0
Votes

Patrick Henry Library Book Sale Draws Community

Two-day spring sale sells donated books of every genre.

Childrens’ books were placed on floor level for children to sort through. One little girl called the books “amazing.”

Childrens’ books were placed on floor level for children to sort through. One little girl called the books “amazing.” Photo by Donna Manz.

It took a year of planning and collecting, approximately 15 volunteers and more than 2,000 books to carry off the spring book sale hosted by Friends of Patrick Henry Library. The two-day sale, spread over April 13 and 14, took over the front lawn, the event room and an area of the children’s department. When the book sale opened to the public at 10 a.m. on Saturday, April 13, a waiting line had already formed.

photo

Adult books were sorted by genre and cookbooks sold like “hotcakes,” one volunteer said. No pun intended.

Books were arranged by genre and cost anywhere from a low of 25 cents to $4 for specialty books. On the second day of the sale, customers filled grocery bags for a flat charge of $5.

Out front were mysteries and romance novels and inside sat cookbooks, travel books, philosophy, history and cultural books. At 10:15 a.m., the room was packed.

In the children’s department, about a dozen boxes filled with board books, soft covers, hard covers, picture books and narratives were set on the floor at preschooler level. Children and their moms and dads sorted through the multitude of children’s books, pulling out whatever attracted their attention.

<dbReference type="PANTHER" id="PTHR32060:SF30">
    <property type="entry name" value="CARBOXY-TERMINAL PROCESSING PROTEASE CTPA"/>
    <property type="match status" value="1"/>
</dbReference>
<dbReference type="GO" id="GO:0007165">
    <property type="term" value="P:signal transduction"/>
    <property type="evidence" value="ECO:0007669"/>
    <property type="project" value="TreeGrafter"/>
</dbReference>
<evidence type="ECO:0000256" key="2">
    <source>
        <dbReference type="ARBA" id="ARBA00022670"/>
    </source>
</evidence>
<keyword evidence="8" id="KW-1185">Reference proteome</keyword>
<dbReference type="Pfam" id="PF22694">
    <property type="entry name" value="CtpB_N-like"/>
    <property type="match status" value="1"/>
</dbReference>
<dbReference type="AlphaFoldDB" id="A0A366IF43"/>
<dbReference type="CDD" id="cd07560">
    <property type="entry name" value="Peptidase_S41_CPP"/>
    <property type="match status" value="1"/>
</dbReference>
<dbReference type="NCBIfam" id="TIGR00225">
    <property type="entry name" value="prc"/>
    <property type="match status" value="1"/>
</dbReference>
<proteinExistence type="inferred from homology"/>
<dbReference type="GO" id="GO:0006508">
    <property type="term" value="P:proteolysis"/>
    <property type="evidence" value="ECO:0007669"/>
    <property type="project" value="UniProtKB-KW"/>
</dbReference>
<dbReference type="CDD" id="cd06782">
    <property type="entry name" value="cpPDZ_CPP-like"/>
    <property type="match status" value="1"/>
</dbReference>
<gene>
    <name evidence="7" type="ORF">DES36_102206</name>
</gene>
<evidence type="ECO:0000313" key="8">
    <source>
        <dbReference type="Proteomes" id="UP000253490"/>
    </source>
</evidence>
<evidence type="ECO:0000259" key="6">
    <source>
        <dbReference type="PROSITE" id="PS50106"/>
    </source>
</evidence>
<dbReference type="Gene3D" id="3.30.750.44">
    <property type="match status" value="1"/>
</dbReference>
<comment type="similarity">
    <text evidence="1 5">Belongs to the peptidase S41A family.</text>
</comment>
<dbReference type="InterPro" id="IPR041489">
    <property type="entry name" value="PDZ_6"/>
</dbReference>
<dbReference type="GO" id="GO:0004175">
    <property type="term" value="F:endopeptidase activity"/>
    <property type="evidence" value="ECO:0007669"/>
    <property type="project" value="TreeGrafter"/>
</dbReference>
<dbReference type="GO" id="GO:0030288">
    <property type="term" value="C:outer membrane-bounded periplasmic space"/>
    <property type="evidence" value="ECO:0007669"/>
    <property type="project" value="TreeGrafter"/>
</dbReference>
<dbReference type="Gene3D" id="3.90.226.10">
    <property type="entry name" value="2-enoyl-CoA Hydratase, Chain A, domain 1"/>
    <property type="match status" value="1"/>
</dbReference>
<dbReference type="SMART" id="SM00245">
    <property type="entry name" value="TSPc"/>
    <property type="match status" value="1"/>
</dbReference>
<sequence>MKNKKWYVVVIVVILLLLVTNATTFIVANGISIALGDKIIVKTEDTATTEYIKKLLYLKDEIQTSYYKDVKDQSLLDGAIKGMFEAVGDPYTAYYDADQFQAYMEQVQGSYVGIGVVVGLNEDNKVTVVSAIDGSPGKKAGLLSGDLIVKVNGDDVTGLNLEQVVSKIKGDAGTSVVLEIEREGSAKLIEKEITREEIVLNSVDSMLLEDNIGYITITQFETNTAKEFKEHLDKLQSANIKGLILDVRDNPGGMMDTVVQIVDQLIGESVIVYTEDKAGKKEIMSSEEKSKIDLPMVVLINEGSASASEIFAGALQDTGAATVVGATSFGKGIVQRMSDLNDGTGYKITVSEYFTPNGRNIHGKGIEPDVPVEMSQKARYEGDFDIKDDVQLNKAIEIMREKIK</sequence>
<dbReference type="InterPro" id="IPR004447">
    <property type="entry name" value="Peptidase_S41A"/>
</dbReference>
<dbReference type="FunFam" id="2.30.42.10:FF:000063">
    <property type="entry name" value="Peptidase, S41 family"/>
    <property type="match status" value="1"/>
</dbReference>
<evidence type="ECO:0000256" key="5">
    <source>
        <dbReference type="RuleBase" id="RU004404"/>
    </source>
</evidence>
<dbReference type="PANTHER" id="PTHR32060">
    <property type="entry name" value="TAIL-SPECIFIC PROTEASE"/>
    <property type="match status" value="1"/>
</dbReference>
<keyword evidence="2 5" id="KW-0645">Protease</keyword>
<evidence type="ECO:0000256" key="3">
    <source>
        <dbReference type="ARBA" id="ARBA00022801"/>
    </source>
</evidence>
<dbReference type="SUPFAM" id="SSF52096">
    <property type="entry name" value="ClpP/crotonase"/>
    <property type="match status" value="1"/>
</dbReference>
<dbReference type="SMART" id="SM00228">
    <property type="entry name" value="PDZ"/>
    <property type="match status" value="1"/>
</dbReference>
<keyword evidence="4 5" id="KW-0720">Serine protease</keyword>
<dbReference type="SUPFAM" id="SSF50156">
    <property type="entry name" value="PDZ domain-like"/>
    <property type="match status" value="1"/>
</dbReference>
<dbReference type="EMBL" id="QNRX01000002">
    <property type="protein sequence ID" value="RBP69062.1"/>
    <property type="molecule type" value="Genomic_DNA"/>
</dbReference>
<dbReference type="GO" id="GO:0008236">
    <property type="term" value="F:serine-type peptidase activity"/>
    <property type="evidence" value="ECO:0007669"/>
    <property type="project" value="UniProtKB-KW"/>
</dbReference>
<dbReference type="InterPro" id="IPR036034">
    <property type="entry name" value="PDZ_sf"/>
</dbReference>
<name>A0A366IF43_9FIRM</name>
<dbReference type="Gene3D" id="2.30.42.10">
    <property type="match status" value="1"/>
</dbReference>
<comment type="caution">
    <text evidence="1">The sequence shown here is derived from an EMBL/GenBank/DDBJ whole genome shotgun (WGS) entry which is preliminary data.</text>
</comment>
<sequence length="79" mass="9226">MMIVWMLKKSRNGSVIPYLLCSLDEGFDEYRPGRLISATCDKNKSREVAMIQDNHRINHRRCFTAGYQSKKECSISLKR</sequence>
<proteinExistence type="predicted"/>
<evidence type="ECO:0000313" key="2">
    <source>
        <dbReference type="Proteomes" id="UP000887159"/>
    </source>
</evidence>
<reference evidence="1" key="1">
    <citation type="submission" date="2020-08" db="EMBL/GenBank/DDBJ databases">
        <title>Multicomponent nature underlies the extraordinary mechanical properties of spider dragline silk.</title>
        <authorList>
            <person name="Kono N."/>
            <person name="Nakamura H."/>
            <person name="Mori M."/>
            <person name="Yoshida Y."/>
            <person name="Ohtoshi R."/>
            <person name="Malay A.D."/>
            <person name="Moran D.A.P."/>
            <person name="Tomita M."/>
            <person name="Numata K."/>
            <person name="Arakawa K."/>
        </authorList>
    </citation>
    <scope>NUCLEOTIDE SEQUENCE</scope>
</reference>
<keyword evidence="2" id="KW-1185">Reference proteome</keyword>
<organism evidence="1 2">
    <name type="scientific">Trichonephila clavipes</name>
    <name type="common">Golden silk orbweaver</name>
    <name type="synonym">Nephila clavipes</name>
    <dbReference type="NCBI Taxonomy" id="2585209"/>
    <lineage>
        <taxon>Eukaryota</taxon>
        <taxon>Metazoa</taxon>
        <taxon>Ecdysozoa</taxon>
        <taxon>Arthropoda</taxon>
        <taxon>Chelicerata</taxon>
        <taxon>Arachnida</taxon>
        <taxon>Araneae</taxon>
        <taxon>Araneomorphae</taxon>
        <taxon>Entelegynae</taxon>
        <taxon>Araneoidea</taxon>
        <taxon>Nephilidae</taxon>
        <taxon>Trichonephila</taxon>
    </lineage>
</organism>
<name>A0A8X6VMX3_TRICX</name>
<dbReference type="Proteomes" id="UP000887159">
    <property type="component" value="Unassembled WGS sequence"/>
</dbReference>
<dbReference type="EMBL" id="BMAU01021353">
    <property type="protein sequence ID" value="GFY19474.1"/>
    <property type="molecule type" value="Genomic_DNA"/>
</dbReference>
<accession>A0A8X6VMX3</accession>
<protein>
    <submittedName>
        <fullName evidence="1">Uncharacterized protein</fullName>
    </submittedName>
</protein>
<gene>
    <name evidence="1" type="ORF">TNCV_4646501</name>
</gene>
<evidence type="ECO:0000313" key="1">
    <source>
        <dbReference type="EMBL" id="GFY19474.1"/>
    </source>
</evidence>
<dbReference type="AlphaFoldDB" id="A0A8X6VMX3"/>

Friends of Patrick Henry holds two book sales each year, a fall sale and a spring sale. The fall book sale is scheduled for Nov. 2 and 3, 2013.

photo

Shoppers lined up for Patrick Henry Library’s book sale before it opened on April 13. Books were outside and inside.

Friends President Karen O’Mera estimates that their book sales bring in between $4,000 and $7,000 a year, with all proceeds going back to Patrick Henry Library for items and programs Fairfax County does not supply. “We’re happy with anything we make,” said O’Meara. “Whatever the library asks for, we try to do.”

When the library’s summer reading program ends this year, participants will receive customized t-shirts compliments of Friends of Patrick Henry. This year, the county permitted Friends groups to buy magazines out of the county library budget.

photo

Preschoolers, young students, moms, dads and grandparents sifted through the boxes of children’s books.

A special treat for children is the new puppet theatre and additional musical instruments to be used in children’s programs. Friends of Patrick Henry Library paid for those, as well.

“Friends’ support makes us more successful at our core jobs,” said Assistant Branch Manager Deborah Smith-Cohen.

Books not sold at Patrick Henry’s spring book sale are given to Historic Vienna, Inc. to sell at its annual June mega-sale, planned this year for June 8 and 9, 2013. HVI’s book sale, offering thousands and thousands of books of every genre, has changed its location from the grounds of Freeman House to the Vienna Community Center, instead. Donated books—no magazines, text books or encyclopedias—may be dropped off at Freeman Store at any time during store hours, Wednesday through Sunday, from noon to 4 p.m., or left on the front porch at any time. This fair, HVI’s largest fundraiser, draws readers from throughout Northern Virginia as well as dealers.